Kevin Formby
VP, Finance and Capital Markets

Buddy, Can You Spare a Nano-Second?

August 12, 2019 by Kevin Formby

Customers in the finance sector often ask the question – “What is latency across an optical tap?”.

buddy, can you spare a nanosecond?
Buddy, can you spare a nanosecond?

In the world of low latency trading, where servers are co located with Exchange matching engines, latencies do add up and sometimes nanoseconds matter, so the latency across an optical tap can be important. So what causes latency (or as its sometimes called – propagation delay) in an optical passive tap?

The propagation delay across a tap is primarily determined by the length of the optics used within the tap. Once the length is known, the latency can be determined by multiplying the length by the speed of light and then multiplying the result by the refractive index of the fiber (usually just under 1.5). The ‘rule of thumb’ is 5 nSec per meter.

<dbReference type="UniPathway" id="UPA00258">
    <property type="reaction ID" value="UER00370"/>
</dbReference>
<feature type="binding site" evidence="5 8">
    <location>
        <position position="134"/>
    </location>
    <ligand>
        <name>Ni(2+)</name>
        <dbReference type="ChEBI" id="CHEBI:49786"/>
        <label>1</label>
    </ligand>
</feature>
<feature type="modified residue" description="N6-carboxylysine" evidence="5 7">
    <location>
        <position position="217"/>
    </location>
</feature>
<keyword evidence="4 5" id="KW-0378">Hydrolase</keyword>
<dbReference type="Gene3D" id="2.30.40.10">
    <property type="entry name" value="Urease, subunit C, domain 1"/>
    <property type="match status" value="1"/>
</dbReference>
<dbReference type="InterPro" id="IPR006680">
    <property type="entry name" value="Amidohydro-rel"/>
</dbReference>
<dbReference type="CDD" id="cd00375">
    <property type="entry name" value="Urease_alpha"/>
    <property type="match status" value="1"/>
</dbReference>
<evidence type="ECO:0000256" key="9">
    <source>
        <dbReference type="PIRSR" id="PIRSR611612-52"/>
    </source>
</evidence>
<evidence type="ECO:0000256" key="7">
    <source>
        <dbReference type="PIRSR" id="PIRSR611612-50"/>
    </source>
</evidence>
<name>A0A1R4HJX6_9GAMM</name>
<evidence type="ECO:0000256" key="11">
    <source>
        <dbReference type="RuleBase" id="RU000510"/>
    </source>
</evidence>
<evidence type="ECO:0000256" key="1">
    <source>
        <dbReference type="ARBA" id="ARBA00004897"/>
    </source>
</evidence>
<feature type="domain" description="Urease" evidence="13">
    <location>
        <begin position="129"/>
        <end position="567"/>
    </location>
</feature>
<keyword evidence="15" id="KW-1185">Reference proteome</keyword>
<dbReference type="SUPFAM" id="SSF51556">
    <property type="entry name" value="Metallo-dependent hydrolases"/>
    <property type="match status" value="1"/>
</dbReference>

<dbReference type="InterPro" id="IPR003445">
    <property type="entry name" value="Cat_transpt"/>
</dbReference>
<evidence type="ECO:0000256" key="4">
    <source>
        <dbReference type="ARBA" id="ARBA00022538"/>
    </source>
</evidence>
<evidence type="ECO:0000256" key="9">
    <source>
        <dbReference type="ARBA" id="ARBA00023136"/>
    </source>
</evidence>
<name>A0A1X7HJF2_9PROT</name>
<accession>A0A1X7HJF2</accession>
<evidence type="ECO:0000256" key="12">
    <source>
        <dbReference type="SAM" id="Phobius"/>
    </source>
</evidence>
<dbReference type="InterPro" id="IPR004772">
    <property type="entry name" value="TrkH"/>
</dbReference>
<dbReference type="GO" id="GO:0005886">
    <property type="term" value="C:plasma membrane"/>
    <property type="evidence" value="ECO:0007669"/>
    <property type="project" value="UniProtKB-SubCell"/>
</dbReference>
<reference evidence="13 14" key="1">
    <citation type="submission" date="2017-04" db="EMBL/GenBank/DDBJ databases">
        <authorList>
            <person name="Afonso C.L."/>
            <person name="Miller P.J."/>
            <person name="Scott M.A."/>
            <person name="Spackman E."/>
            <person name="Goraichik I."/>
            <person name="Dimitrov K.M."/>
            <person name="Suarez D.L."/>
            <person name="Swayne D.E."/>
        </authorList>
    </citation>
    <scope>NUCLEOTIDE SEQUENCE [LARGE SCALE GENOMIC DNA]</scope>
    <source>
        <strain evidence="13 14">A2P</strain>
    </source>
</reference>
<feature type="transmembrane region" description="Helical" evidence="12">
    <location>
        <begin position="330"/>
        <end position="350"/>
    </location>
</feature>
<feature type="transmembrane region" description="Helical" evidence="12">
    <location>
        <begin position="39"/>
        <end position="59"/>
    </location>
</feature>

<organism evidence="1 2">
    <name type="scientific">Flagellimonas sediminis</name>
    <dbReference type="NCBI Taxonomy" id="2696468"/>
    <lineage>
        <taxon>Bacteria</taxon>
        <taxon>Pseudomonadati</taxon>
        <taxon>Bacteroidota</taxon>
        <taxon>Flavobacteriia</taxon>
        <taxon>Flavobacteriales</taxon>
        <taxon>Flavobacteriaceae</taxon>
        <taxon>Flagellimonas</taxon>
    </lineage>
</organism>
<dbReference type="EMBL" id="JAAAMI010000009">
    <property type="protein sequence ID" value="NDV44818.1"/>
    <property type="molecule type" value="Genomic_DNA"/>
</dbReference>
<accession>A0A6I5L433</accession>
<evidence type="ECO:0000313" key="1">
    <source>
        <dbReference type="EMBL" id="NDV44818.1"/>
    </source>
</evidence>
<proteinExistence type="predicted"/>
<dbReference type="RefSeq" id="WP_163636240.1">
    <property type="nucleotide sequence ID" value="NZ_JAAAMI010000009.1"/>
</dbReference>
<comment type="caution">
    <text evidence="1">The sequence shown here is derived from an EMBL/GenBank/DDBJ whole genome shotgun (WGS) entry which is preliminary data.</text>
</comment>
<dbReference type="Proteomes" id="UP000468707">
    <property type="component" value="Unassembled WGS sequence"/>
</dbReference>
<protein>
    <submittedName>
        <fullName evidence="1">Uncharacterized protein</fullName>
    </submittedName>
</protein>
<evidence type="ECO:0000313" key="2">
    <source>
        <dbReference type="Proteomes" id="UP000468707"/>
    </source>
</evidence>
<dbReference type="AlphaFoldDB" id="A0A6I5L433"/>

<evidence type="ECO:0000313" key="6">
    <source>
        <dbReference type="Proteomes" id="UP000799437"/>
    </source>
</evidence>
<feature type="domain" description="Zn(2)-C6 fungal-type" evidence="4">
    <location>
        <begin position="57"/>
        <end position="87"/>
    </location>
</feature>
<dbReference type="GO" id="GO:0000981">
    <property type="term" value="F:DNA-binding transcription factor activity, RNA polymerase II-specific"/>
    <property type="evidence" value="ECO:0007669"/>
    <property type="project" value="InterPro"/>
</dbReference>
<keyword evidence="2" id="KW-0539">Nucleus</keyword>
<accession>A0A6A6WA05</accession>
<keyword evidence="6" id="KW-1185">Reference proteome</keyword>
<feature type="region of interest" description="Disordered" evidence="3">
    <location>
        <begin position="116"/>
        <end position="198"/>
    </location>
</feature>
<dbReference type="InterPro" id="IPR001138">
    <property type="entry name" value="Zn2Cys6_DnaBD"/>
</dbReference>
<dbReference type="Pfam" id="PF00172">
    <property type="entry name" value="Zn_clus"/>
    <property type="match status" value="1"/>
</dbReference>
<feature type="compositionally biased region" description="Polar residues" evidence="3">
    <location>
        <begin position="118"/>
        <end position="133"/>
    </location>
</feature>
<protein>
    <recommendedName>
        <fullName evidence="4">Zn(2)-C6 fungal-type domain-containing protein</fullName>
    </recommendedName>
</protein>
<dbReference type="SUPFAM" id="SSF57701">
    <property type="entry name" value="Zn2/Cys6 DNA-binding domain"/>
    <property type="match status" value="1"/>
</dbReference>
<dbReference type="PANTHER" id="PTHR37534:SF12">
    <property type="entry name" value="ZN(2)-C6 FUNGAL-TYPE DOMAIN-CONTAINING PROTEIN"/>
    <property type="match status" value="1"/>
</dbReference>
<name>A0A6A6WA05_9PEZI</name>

Typical optical taps provided by vendors have optical paths of around 12-24 inches, so for 24 inches the latency will be around 3 nSec.

However, there are vendors who have very long light path lengths. Recently we examined a competitive tap from a leading vendor and this had 46 inches of fiber cable spiraled inside its housing! This introduced an additional 6 nSec of delay.

For customers who are super sensitive about latency, they should consider vendors such as Ixia who are aware of such issues. Ixia’s lowest latency optical taps are its Patch Taps. These offer very short length optics of less than 9 inches. This gives latencies of just over 1nSec. The length of 9 inches also allows the taps to be installed in patch panels or even directly in fiber paths without the need for rack mountable taps. Using such taps, high frequency traders can save up to 2 nSecs on their light length paths.

So it may not be a case of ”Buddy, Can you spare a nano-second," but can you spare two?